Friday, February 26, 2010

Don’t Jump to Conclusions

I had a very useful lesson in problem solving this week. When I came home from Regina, there was a beeping noise in my apartment. I immediately suspected that it was the smoke detector. The building manager agreed with my analysis and dropped by the next day to replace it. Well, that didn’t solve the problem. I continued to have 5-minute episodes of beeping on and off, mostly at night.

Over the next two days, the building manager replaced the smoke detector three times. With no success. At that point, he got frustrated. He said the smoke detectors were not faulty and, as I was the only tenant who had this problem, and because I was the only tenant with birds, the answer was obvious: my budgies had learned to imitate the sound of the smoke detector beeping, and it was them that I was hearing.

Well, then I got mad because I knew it wasn’t my birds. Fortunately, at this stage I called on my brother for assistance, and he helped me to review the situation objectively. I conducted a mental inventory of other electronic devices in my apartment to see if any of them could be causing the problem. No. The next time it started beeping, I went out in the hallway to see if the sound could be coming from a neighbouring apartment. No.

There was one other possibility – a wired-in fire alarm directly across the hall from the smoke detector. Andrew and I removed both devices, and I had my first beep-free night this week. I have now replaced the smoke detector. If I still have no beeping, I’ll know that the problem is the battery in the fire alarm, which can be replaced, and the alarm restored to its original position.

The moral of the story is: don’t jump to conclusions. Try to objectively consider and then eliminate all the options. The first solution that jumps to mind may not be the correct one. And simply repeating the same solution over and over again won’t make it work any better.

In addition, beware faulty logic. I may be the only tenant with birds, but I am probably also the only vegetarian tenant. Neither factor was relevant in this situation.

Update: The fire alarm just started beeping so I am off to the store to buy a replacement battery. Mystery solved!

Thursday, February 25, 2010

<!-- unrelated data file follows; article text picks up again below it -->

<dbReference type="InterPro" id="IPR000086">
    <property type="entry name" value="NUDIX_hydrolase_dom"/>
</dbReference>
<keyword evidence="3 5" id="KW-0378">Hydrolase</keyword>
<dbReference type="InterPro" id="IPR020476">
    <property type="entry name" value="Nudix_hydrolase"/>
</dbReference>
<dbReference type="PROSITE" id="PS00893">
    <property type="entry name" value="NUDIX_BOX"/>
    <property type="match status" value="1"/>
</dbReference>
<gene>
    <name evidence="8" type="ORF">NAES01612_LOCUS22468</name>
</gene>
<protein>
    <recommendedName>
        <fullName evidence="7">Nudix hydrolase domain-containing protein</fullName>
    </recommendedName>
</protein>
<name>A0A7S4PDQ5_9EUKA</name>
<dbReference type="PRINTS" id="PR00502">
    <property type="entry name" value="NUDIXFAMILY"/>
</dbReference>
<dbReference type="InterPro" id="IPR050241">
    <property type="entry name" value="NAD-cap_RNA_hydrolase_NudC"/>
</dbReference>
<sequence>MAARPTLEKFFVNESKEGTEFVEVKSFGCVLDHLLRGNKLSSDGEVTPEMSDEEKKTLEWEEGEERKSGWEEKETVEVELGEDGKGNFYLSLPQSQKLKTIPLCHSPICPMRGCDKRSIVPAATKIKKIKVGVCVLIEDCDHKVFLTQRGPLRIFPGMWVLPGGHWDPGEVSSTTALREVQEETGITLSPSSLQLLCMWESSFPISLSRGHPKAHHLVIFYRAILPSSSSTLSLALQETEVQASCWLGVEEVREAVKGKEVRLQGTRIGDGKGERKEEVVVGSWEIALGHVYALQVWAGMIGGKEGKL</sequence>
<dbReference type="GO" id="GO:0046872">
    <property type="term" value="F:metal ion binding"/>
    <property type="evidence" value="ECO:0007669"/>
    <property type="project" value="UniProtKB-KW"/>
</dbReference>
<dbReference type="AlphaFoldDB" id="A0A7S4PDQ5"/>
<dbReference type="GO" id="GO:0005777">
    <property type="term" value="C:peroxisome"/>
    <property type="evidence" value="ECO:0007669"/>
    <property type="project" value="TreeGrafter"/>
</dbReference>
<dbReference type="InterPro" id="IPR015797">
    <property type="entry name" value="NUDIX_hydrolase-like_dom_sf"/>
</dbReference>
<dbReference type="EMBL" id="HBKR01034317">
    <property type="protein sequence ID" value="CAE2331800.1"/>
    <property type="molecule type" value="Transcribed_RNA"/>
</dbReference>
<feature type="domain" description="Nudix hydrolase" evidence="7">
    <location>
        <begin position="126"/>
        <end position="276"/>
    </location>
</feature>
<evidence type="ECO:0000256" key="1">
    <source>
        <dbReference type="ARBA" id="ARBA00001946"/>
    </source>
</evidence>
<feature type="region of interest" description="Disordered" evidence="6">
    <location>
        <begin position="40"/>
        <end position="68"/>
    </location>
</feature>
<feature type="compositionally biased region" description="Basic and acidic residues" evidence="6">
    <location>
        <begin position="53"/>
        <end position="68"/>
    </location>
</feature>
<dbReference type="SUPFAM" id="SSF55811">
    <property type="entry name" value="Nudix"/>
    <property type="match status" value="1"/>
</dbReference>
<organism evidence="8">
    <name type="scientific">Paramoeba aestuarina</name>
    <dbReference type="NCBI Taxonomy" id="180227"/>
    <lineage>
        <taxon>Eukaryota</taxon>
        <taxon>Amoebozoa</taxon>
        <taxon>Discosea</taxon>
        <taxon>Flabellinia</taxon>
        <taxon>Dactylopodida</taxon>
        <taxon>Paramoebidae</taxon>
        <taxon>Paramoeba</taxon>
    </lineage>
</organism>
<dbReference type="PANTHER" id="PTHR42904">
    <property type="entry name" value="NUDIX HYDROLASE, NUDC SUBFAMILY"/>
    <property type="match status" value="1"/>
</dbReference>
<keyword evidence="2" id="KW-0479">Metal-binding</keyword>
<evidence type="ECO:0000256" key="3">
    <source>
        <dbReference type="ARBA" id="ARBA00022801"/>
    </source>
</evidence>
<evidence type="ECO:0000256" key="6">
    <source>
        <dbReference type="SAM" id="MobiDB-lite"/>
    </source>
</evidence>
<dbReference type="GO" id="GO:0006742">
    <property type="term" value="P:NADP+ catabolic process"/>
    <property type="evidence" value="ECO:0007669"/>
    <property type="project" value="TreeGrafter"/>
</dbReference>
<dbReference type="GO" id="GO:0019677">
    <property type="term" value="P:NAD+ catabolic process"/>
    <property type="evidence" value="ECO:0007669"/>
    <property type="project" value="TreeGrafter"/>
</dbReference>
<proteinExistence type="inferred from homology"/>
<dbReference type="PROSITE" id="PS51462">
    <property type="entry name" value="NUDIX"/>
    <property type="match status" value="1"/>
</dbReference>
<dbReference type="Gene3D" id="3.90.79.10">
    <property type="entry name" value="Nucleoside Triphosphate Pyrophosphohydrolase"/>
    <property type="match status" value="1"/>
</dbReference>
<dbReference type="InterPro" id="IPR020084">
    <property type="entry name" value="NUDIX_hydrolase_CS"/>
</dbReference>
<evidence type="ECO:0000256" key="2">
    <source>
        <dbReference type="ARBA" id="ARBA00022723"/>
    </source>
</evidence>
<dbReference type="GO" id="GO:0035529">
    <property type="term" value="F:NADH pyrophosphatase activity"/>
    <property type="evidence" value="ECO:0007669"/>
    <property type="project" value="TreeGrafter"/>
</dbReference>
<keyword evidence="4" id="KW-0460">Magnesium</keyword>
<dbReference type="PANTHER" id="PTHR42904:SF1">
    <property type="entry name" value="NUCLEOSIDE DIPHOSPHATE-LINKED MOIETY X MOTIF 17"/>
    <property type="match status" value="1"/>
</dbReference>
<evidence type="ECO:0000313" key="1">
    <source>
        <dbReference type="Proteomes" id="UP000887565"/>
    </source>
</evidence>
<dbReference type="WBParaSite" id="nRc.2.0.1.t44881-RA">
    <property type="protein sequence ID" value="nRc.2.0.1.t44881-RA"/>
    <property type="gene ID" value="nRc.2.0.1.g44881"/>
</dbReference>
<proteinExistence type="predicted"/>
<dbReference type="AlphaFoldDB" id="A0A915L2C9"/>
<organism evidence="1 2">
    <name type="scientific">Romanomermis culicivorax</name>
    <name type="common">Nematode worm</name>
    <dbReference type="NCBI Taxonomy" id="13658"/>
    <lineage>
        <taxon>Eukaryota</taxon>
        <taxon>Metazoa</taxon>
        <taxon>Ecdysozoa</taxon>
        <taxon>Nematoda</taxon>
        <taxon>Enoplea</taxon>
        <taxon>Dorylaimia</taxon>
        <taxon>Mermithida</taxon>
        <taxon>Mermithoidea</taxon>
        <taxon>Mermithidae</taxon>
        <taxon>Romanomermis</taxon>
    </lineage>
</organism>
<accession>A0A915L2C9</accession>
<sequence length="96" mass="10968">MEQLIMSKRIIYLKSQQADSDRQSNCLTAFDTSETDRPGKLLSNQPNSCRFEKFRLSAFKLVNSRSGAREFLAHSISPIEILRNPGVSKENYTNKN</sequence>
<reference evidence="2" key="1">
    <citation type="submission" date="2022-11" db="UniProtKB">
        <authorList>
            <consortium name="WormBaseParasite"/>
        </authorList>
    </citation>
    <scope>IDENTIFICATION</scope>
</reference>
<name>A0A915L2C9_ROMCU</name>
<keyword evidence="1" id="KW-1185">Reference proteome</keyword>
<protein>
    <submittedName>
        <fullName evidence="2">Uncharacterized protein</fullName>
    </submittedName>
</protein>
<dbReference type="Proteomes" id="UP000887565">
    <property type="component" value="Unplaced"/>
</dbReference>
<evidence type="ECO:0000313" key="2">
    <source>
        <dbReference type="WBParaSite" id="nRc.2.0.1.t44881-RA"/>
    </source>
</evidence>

Places to Eat and Sleep in Regina

I spent last weekend in Regina and thought some of you might appreciate some hotel/restaurant recommendations:

Holiday Inn Express is two blocks from the Cornwall Centre and 1 block from the bus depot. I had a large, quiet room for $88/night. I’ll stay there again.

My best meal was at the Crave Kitchen and Wine Bar at 1925 Victoria Avenue. It’s an old building (formerly the Assiniboine Club) that has been renovated and reopened. The food was good, and there were a couple of vegetarian options. Staff were friendly, and it’s an attractive space and not overly crowded.

I had dinner at the Beer Brothers’ Bakery and Cuisine. I had a good organic ale from Ontario, and the surroundings were pleasant, plus it’s right downtown (next to the Globe Theatre), which is convenient. However, there is only one vegetarian main course, and it hadn’t been available for a couple of weeks. A good place for lunch or a snack rather than dinner.

I also tried The Crushed Grape Food and Wine Bar at 1118 Robinson Street in the Cathedral district (interesting craft stores on 13th Avenue). They had a good wine list, and it was attractive, but my main course wasn’t exceptional. On the other hand, the gingerbread brownie with vanilla ice cream was wonderful!

I think next trip I’ll return to my old favourite – The Creek in Cathedral Bistro, 3414 13th Avenue – where I’ve enjoyed a couple of excellent meals over the past few years.

For a tea or coffee break, I would recommend the Aegean Coast Coffee and Tea on Hamilton Street. They had Mighty Leaf tea and a big, quiet space where you could linger for hours.

Congratulations to STC for providing free wifi on their buses. It was a relaxing, comfortable trip – and environmentally correct! And the new Regina bus depot is a vast improvement over Saskatoon’s.

Tuesday, February 23, 2010

Elegant Solutions